Disaster response

Fire, water, dust and mould can all badly damage collection materials. While a damaged item may never look new again, it is possible to preserve what remains.

Here are a few things to consider:

    • Attend to damaged material as quickly as possible, but never try to save possessions at the expense of your own or others' safety - evacuate as necessary and wait until danger zones have been cleared by emergency personnel
    • Health and safety hazards remain present after a disaster has ended - flood waters can contain waste matter and disease, burned structures may contain asbestos and chemical residues, and mould may be growing in areas that were recently wet
    • Wear protective clothing, gloves, eye protection and masks to minimise risks to your health and safety when salvaging damaged material
    • Minimise handling of damaged materials to prevent rubbing dirt further into fragile surfaces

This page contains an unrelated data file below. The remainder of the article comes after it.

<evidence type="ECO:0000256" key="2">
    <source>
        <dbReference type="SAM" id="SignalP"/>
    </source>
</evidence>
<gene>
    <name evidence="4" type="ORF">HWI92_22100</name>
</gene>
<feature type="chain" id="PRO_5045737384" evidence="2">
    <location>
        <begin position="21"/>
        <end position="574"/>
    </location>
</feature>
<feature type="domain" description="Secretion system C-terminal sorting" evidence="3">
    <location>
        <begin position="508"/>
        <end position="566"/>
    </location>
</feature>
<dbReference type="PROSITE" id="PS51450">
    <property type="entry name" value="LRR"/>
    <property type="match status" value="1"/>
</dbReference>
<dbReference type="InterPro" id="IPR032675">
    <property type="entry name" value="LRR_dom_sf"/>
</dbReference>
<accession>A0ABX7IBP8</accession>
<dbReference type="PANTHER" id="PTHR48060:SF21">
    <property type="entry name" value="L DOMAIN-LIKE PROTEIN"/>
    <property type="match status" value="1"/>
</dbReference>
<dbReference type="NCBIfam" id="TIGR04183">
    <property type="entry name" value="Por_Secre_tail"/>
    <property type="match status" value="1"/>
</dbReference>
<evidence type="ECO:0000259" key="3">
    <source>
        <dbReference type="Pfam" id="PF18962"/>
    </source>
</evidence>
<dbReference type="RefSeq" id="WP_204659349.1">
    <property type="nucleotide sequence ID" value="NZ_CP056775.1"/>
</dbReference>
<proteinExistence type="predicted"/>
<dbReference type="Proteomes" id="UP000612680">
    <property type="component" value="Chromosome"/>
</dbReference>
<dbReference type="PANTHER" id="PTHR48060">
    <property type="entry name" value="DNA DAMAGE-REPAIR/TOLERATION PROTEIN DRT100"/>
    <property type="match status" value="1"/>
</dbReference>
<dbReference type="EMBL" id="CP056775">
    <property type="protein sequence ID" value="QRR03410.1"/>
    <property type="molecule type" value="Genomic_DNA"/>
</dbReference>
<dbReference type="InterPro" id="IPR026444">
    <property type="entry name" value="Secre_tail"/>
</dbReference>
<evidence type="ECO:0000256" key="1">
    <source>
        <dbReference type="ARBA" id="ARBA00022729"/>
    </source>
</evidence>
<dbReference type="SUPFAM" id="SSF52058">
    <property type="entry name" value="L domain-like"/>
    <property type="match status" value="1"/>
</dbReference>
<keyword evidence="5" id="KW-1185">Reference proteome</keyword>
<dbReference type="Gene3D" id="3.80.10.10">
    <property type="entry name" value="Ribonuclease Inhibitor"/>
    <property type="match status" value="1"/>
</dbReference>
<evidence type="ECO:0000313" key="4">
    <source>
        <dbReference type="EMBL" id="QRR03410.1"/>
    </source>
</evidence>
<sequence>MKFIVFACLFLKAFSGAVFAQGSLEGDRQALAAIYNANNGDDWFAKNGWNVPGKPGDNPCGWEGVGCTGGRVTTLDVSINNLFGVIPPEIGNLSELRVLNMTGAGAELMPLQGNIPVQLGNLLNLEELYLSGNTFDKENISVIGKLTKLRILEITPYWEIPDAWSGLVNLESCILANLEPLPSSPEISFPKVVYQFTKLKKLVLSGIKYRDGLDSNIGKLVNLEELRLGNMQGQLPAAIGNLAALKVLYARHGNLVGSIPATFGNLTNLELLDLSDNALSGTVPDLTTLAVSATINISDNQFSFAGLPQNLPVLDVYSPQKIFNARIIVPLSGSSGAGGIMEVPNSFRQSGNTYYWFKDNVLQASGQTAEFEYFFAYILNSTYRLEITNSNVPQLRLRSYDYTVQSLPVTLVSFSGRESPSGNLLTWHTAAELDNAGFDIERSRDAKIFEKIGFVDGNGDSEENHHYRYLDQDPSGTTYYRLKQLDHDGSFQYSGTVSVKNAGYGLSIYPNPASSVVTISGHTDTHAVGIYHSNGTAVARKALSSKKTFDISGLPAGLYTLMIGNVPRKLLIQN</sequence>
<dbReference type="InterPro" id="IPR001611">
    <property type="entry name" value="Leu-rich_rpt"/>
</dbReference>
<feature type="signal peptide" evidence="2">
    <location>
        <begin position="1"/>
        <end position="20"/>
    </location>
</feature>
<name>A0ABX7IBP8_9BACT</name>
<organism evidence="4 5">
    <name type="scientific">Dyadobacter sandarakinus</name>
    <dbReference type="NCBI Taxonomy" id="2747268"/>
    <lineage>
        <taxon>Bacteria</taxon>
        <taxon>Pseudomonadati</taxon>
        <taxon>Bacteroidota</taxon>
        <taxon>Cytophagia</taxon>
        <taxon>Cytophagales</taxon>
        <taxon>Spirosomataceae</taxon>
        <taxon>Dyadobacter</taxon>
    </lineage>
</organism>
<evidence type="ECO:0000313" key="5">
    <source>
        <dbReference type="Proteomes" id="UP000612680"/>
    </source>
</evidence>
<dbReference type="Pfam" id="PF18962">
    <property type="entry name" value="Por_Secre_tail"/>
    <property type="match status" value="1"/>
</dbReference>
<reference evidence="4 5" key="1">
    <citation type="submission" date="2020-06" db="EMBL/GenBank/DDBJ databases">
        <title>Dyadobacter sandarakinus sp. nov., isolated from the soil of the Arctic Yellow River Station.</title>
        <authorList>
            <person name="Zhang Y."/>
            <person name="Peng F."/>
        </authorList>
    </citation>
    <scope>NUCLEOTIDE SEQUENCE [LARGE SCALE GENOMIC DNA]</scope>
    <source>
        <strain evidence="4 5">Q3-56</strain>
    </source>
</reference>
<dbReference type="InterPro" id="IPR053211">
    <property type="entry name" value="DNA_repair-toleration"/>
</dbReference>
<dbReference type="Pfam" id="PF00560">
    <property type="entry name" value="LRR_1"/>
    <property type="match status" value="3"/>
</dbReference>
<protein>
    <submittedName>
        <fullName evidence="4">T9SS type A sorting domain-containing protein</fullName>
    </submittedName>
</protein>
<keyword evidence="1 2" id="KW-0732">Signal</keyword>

• Support weakened items in plastic containers or cardboard boxes
    • Keep dirty items separate from other materials, as soot, dirt and mould can easily be transferred to uncontaminated material.

Conservation of Museum, Gallery and Historical Society Collections

As a result of the 2012 bushfires, Arts Victoria has an established protocol for immediate responses to disasters impacting collections of cultural heritage. Three peak bodies are signatories to this protocol:

Under the terms of this protocol, these bodies can spend up to $5,000 per affected organisation, on emergency conservation work to conserve damaged historical/cultural collections.

Museums, Galleries and Historical Societies wanting to access this funding are asked to contact their relevant peak body.

Need more information? See Creative Victoria